Published: Sun, October 13, 2019

Trump doubts public wants US involved in Syria

Trump doubts public wants US involved in Syria

Syria's Kurds battled to hold off a Turkish invasion on Thursday as thousands of civilians fled air strikes and shelling that deepened fears of a humanitarian crisis.

Residents of the border areas scrambled in panic on Wednesday as they tried to get out on foot, in cars and with rickshaws piled with mattresses and a few belongings.

The SDF have served as ground troops for the US-led campaign against Islamic State (IS, formerly ISIS) terrorists since 2015.

AFP correspondents on the Turkish side of the border said they saw fighters crossing into Syria in dozens of vehicles.

After launching the assault with air strikes and intense artillery fire, the Turkish military and its Syrian proxies crossed the border into Kurdish-controlled areas.

A fighter with Syrian Democratic Forces (SDF) holds her weapon as they announce the destruction of Islamic State's control of land in eastern Syria on March 23, 2019.

"One of the big concerns is that many Islamic State terrorist fighters will be broken out of prison or allowed to be freed or liberated by the Turks", Mr Barton said.

The attacks took place days after US President Donald Trump made the contradictory agreement to the Turkish military operation despite the US being an ally to the Kurdish led Syrian Democratic Forces (SDF).

Turkey has launched a major military operation in northeast Syria.

Turkey's Defense Ministry said 228 militants had been killed so far in the offensive.

Turkey's defence ministry said Thursday morning that they had struck 181 targets east of the Euphrates River since the incursion started.


He said he had summoned Turkey's ambassador to condemn the attack.

In sharp-edged remarks aimed at Turkey, Juncker pointed out that the European Union is contributing €6bn (£5.4bn) to Turkey to help support the 3.6 million Syrian refugees in the country, adding that Europe would not contribute to the creation of a "safe zone" in northern Syria.

Turkey's offensive came just days after the Trump administration announced it was pulling USA troops back from the area, prompting outrage in Congress and accusations from senior Republican lawmakers that Trump allowed Turkey to attack an ally that it considers instrumental in the fight against ISIS.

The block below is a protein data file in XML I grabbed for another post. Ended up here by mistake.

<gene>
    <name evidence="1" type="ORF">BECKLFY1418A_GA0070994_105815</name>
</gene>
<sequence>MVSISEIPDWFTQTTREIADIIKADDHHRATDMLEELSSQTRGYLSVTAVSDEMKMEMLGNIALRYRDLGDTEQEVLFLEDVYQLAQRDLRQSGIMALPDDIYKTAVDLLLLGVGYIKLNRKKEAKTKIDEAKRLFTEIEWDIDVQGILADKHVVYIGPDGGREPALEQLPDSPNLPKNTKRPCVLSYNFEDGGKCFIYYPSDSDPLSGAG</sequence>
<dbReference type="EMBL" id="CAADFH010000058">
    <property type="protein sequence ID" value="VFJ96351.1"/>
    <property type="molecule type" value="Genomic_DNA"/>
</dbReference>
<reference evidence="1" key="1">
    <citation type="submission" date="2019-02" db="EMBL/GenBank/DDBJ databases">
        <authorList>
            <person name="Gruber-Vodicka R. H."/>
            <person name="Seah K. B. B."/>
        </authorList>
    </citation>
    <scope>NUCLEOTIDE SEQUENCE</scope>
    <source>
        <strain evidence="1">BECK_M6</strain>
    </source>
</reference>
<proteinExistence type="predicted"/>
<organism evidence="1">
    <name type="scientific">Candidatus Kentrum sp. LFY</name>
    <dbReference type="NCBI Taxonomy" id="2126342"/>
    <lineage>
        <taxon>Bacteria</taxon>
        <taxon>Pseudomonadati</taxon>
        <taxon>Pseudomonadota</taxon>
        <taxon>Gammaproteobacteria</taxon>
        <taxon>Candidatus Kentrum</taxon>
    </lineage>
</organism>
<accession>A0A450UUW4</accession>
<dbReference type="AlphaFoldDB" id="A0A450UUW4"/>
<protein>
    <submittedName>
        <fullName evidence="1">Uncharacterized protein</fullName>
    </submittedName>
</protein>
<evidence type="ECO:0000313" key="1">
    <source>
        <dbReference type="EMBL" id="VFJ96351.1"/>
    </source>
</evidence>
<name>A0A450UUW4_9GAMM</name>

Trump has been criticized for his stark change in rhetoric after previous year vowing to stand by the Kurds, who have been America's only allies in Syria fighting Islamic State militants.

The President insisted that he likes the Kurds - who led the fight against ISIS alongside the USA - but added that they had been acting in their own self-interest in battling ISIS and it was time for them to continue the fight alone.

Trump, who is widely seen as the enabler of the Turkish offensive, said the assault was "a bad idea" not backed by the United States.

Turkey's campaign - in which the North Atlantic Treaty Organisation member rained down bombs on an area where hundreds of USA troops had been stationed - drew immediate criticism and calls for restraint from Europe.

Late on Thursday, Turkish Defense Minister Hulusi Akar spoke by phone with his French, British and USA counterparts, the defense ministry said.

Prime Minister Scott Morrison said he had been in contact with the Turkish and U.S. governments overnight and admitted to being anxious about the situation.

On Sept. 18, Erdogan said that the U.S. was given two weeks to create a safety zone in northern Syria. One of the officials said there are plans to bring the two ISIS members, Alexanda Kotey and El Shafee Elsheikh, to the USA for prosecution.

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